Personal Injury Protection: What To Know About It.

Personal injury protection is a branch of auto insurance that deals with the passengers of a vehicle in the event of an accident. It covers the expenses incurred for medical bills and funerals of an accident occurs.

The difference between personal injury protection and health insurance is that health insurance only covers the medical expenses if the driver is at fault while personal injury protection does so irrespective of who the fault is from. This explains why personal injury protection is also called a “no-fault” coverage or insurance.

Another distinguishing factor is that personal injury protection also pays for “lost fees” in cases where the accident victim is bedridden and unable to work for some time due to the injuries sustained. However, personal injury protection is limited to car injuries alone. The victim may be a passenger, a pedestrian or even the driver of the vehicle but the only constant factor is the cause of the accident – a car.

Before approving the funds for treatment, the insurance company may have the accident victim examined by medical personnel or (in cases of emergency), issue a partial approval. One thing you should know though is that PIPs don’t cover all expenses. In Florida, it only takes care of 80% of the medical expenses and a sum of $10,000. Anything above that would have to be funded personally.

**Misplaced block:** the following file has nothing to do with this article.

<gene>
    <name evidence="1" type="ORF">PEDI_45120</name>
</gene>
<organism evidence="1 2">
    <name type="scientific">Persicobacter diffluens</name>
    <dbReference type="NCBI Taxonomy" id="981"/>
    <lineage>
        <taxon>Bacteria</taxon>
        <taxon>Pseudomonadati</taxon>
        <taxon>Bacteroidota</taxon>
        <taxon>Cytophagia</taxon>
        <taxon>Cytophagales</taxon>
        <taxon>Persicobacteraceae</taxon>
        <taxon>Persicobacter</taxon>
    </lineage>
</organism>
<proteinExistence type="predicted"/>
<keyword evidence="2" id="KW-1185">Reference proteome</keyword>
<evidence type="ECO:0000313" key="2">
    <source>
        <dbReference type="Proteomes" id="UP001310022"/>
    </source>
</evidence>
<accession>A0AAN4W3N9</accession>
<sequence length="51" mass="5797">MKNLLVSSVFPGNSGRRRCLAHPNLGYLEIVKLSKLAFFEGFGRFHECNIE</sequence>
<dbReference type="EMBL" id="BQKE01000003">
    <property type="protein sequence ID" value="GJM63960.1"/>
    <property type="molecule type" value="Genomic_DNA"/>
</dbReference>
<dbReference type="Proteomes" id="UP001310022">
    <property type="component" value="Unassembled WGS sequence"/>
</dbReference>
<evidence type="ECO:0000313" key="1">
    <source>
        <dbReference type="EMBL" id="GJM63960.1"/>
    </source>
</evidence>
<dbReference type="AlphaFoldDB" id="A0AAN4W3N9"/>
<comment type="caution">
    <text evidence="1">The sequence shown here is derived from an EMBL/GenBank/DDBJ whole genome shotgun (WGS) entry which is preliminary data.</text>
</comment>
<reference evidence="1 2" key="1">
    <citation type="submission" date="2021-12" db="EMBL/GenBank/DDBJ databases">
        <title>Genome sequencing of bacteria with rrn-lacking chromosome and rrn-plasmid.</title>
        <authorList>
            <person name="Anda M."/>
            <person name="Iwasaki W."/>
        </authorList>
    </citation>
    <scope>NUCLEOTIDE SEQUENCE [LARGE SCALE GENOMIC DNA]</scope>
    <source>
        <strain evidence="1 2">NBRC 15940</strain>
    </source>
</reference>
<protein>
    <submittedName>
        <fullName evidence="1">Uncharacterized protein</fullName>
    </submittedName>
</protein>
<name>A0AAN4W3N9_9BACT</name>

Do You Need a Personal Injury Protection?

Personal injury protection is not a must-have in most states. As a matter of fact, only 16 states in the United States request that every driver should have a minimum level of personal injury coverage. A PIP coverage takes care of most of the expenses resulting from an accident including:

  • Hospitalization.
  • Surgeries.
  • Lost fees and
  • Funeral expenses.

This, however, is not guaranteed in all states so it is essential to have accurate details on the policy for your state while considering getting a PIP coverage.

Summarily, personal injury protection insurance is not compulsory but it is advisable. It puts you on the safer side regardless of who is at fault in an accident. Also, depending on the state, a PIP may or may not be linked to your health insurance so speak with your insurance company before you get a PIP and ask as many questions as you would love to.

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